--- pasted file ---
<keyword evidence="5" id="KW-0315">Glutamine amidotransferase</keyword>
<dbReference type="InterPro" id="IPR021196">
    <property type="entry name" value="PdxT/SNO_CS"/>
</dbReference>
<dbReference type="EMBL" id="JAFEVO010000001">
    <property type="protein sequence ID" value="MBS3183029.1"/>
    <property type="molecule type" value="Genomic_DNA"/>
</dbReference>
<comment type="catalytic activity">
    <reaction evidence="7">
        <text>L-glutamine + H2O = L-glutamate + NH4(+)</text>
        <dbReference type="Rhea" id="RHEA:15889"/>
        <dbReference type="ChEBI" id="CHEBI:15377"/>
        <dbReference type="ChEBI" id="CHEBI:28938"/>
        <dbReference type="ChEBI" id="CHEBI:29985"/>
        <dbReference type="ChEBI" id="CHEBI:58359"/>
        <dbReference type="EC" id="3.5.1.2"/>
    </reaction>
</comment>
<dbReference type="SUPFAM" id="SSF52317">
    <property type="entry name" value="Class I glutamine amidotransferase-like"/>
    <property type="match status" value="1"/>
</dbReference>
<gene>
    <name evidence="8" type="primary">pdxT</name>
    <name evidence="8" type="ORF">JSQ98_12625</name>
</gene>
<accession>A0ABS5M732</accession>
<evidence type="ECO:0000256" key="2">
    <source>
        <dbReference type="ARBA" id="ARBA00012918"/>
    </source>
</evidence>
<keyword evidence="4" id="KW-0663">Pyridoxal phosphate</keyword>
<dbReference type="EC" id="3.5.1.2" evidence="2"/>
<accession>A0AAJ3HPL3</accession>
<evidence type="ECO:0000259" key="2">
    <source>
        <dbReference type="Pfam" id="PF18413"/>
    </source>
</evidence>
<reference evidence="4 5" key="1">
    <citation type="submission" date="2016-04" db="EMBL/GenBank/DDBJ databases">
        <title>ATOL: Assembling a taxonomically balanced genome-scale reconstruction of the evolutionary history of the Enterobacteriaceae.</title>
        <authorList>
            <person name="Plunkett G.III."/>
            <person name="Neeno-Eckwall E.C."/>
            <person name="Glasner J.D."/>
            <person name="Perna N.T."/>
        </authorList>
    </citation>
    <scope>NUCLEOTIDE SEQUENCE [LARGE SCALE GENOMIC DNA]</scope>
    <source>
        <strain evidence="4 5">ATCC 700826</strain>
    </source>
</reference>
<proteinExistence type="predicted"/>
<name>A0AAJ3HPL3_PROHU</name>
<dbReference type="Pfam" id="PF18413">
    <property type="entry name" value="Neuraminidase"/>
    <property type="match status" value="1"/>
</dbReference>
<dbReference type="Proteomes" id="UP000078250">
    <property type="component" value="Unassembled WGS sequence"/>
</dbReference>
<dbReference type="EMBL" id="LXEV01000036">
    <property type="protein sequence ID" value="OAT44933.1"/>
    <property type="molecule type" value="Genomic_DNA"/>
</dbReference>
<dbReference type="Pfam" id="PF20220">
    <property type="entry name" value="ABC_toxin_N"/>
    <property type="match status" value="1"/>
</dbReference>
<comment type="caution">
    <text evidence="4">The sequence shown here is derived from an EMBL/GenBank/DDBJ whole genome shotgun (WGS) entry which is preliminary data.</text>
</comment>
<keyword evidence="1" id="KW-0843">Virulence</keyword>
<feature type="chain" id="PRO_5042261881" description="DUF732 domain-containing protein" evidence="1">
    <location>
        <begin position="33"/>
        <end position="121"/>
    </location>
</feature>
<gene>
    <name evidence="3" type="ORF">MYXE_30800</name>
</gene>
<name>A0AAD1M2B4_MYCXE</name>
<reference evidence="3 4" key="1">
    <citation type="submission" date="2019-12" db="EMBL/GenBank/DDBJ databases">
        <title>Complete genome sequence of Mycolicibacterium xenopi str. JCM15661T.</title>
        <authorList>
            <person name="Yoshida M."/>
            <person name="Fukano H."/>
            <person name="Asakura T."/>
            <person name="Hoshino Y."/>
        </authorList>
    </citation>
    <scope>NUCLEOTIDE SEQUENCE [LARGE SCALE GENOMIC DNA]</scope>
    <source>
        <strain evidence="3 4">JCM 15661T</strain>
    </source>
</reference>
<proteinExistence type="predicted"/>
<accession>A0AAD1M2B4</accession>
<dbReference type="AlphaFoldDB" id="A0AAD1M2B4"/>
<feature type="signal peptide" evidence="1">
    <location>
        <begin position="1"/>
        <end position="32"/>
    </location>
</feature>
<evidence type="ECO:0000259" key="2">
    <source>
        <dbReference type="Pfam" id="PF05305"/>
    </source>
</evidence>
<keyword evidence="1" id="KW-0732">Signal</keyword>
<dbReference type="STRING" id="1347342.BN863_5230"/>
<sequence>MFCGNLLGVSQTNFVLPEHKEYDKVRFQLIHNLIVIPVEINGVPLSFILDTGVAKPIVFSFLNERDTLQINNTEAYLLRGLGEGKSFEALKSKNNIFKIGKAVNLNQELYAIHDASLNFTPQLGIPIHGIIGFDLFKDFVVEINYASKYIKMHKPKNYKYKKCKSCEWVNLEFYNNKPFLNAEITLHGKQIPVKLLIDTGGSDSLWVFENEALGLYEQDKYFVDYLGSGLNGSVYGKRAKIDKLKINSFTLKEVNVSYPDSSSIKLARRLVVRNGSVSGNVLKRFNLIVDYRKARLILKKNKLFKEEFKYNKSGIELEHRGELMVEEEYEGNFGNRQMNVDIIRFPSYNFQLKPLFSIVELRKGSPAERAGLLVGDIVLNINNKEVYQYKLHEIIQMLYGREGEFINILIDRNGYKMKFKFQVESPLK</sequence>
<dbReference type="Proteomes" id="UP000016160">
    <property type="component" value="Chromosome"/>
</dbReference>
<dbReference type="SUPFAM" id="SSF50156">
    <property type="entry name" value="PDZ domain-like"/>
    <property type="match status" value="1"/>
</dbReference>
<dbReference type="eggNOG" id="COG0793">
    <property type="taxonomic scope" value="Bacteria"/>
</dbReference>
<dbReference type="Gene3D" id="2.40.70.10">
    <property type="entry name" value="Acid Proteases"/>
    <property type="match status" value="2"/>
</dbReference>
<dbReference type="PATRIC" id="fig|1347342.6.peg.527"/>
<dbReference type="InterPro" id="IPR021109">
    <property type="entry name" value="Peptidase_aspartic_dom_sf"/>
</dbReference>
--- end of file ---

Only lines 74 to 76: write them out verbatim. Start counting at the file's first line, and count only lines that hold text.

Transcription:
<comment type="caution">
    <text evidence="4">The sequence shown here is derived from an EMBL/GenBank/DDBJ whole genome shotgun (WGS) entry which is preliminary data.</text>
</comment>